Asian, Jewish, Female & Funny
Standup comedy. You probably recognize it from various Netflix “hour-long specials”— it is the part-time gig I want to turn into my dream job. As an amateur woman comedian from a Chinese-Ashkenazi-White Bread heritage, I don’t approach or experience standup in the same ways as my white guy friends. At an open mic, I’m usually one of a handful of women and one of a few BIPOC (Black, Indigenous, People of Color). I’m likely the only Asian Jewish woman of color. I stand out. And I don’t mind most of the time, but I have this constant funny feeling (pun intended).
Standup is a craft of solitude writing and acting that takes years to master. Over eight-ish years, I learned my identities were great for comedy when wielded with pride. Yet I never feel full “belonging” in any comedy space. In lineups that showcase a specific identity, I get booked because I check two boxes—I’m funny and I’m Asian/ Jewish/Woman. When I’m in an all-woman lineup, I only belong if I set my Asian and Jewish identities aside. In an all-Asian lineup, I find it tough to be my full Jewish and woman self. I love and appreciate these showcasing spaces, as they fight for diverse representation in standup. They’re just one step in the right direction, and I will always have this inner teenage angst that I won’t ever fully belong anywhere. Cue Paramore song.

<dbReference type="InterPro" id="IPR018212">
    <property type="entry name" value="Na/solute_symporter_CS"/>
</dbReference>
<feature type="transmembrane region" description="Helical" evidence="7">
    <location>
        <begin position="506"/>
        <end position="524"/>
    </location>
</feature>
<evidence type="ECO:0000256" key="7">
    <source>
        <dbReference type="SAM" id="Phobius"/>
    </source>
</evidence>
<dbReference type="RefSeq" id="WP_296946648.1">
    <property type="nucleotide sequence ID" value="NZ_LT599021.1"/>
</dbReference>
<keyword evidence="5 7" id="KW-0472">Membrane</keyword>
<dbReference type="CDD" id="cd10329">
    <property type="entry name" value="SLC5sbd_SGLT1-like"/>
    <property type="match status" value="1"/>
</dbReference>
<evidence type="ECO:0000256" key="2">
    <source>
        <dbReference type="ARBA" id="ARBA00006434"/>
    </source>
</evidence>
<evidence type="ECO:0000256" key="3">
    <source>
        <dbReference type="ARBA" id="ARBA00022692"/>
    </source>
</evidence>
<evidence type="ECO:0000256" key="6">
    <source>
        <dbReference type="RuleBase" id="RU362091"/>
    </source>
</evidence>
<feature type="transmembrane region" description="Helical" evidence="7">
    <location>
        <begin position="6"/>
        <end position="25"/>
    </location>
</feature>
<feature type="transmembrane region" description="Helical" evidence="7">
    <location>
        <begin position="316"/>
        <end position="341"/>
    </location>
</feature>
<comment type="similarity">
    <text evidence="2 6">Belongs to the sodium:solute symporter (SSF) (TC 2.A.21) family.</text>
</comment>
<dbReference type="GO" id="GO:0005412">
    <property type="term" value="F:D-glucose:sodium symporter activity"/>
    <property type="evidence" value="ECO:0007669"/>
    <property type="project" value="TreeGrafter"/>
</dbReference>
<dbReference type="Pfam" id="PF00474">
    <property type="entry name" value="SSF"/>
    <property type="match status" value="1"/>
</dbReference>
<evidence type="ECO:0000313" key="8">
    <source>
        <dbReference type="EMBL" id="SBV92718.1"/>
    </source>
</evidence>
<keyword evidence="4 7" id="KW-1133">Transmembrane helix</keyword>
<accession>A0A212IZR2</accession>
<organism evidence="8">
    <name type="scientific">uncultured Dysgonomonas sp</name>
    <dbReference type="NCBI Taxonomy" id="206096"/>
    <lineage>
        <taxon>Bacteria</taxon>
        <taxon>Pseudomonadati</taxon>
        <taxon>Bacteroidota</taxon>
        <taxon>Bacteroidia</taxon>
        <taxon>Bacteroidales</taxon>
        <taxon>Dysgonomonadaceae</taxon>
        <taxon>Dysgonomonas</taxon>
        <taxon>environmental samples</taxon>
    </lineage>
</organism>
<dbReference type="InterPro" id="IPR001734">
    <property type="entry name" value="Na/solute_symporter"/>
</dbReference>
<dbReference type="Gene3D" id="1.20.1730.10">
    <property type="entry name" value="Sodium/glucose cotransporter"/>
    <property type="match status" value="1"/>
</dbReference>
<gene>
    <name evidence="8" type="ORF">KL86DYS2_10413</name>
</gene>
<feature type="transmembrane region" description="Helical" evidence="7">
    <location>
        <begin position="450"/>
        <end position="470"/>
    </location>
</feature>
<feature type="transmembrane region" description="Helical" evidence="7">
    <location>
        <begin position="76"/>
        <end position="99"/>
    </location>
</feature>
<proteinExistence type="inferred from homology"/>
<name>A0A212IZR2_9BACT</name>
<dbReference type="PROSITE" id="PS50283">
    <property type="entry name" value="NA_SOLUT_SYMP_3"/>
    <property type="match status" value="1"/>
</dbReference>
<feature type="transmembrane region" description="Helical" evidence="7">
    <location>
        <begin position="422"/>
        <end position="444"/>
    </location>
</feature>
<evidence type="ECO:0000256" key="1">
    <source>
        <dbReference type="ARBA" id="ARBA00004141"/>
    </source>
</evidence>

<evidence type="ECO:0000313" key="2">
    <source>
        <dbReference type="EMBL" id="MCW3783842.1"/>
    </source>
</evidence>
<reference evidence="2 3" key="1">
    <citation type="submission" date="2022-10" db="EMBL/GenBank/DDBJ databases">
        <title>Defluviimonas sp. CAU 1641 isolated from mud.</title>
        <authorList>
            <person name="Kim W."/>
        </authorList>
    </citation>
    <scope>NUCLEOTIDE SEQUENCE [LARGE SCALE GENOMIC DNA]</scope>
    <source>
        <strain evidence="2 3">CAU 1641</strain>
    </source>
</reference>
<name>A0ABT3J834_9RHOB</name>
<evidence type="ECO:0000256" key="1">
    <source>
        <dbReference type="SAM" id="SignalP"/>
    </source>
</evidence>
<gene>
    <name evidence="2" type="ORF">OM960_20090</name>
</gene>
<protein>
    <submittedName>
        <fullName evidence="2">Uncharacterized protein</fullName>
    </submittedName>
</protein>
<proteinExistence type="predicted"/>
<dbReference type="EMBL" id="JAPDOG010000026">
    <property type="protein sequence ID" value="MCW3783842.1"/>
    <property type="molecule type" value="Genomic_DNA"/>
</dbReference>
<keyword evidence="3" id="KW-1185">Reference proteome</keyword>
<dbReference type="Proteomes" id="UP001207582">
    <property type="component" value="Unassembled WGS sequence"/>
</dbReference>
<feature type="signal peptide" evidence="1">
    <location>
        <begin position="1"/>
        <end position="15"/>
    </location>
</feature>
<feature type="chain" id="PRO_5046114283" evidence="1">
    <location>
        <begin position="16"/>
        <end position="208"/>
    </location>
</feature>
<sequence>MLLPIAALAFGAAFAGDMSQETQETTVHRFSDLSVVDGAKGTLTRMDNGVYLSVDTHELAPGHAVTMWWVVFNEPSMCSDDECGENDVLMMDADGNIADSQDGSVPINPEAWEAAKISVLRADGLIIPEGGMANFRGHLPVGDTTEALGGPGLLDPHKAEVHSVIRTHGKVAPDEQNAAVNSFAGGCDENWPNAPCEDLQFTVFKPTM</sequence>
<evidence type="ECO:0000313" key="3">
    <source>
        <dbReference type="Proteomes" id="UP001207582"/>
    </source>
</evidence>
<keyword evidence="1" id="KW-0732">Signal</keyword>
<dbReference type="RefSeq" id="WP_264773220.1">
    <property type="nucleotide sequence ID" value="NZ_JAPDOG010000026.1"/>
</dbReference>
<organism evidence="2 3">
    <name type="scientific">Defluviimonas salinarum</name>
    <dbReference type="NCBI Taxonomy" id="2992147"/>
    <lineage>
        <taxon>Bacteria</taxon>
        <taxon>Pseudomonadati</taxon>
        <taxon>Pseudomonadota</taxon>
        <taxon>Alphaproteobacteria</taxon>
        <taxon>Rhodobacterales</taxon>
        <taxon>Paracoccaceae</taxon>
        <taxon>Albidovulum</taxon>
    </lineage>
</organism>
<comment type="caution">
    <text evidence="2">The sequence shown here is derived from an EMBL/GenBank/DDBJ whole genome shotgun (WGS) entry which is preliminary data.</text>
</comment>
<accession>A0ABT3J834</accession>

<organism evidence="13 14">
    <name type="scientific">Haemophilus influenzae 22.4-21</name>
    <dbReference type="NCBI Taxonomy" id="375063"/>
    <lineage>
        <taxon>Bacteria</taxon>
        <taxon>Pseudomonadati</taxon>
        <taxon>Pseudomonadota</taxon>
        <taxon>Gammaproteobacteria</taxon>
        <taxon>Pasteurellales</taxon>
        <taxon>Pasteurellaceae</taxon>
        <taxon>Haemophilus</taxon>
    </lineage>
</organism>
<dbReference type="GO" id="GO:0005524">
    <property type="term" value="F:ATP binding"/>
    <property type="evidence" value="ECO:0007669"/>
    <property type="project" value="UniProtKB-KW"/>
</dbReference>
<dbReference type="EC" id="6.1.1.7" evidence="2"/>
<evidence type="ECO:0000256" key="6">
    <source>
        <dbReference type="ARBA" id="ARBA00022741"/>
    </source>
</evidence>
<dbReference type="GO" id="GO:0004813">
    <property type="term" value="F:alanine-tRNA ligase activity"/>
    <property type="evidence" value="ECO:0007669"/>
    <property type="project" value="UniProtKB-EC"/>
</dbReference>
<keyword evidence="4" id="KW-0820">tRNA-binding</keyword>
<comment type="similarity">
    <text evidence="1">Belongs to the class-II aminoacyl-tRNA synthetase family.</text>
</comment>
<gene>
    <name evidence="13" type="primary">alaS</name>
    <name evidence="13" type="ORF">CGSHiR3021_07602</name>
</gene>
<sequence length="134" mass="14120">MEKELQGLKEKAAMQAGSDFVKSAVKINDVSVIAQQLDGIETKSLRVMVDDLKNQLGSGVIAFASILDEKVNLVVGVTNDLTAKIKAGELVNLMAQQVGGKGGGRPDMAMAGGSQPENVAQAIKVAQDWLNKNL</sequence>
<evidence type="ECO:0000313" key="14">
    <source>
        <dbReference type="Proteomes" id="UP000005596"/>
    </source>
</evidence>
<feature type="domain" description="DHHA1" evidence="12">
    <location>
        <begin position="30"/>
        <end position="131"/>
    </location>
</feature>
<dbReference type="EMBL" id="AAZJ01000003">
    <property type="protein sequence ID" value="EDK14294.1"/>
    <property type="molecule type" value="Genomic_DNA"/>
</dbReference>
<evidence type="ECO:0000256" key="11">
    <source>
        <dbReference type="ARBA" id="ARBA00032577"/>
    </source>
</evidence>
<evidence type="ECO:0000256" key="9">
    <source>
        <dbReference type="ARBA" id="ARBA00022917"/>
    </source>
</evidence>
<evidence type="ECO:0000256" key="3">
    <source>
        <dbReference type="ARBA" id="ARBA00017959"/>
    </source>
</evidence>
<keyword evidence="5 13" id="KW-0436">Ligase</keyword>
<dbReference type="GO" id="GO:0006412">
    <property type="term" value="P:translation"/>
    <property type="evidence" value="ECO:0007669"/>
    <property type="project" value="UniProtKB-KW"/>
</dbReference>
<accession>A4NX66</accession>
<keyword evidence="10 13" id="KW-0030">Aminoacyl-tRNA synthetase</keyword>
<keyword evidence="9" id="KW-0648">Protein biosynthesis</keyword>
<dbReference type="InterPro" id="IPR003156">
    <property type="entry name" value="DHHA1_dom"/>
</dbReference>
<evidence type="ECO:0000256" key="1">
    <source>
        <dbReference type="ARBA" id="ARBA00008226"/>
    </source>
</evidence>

Then I found a place where I belong. My mind was blown when I met an online Asian-Jewish community through LUNAR, created by some fantastic Cali Asian-Jews. I could feel this shift within myself: gone was the token weirdo. I instead felt at home amongst the multitude, all aware of what it means to be Asian and Jewish in America.
For those not identifying as exactly that, the LUNAR docu-series lets you step in our shoes for a moment and hear our stories. Even being the only comedian in LUNAR, I felt less conditional belonging and more of a “bring all your baggage, pal, ‘cause we’re celebrating all of us” feeling. I want comedians like me to feel that anytime we do comedy. But why is “belonging” so hard to come by?
We need all multi-hyphenate comedians to shed light on the comedy of our shared human experience. When I grab the mic for 4 minutes, I break the illusion that the narratives worth listening to are ones we’ve already heard. Even if I mess up, even if I am not the funniest, I still fight for new voices to be heard with my nasal Chicago accent. When I encourage other women/ non-cis-men to start doing standup, I make room for the change I can’t enact on my own. Comedy is a way of sharing joy, and I would love to see changes in gatekeeping to diversify what is “normal” and “funny.” The comedy community is a community at the end of the day, and it’s worth it to help people up the ladder as you go.
From on the Lilith Blog, December 2021. Read the full article here.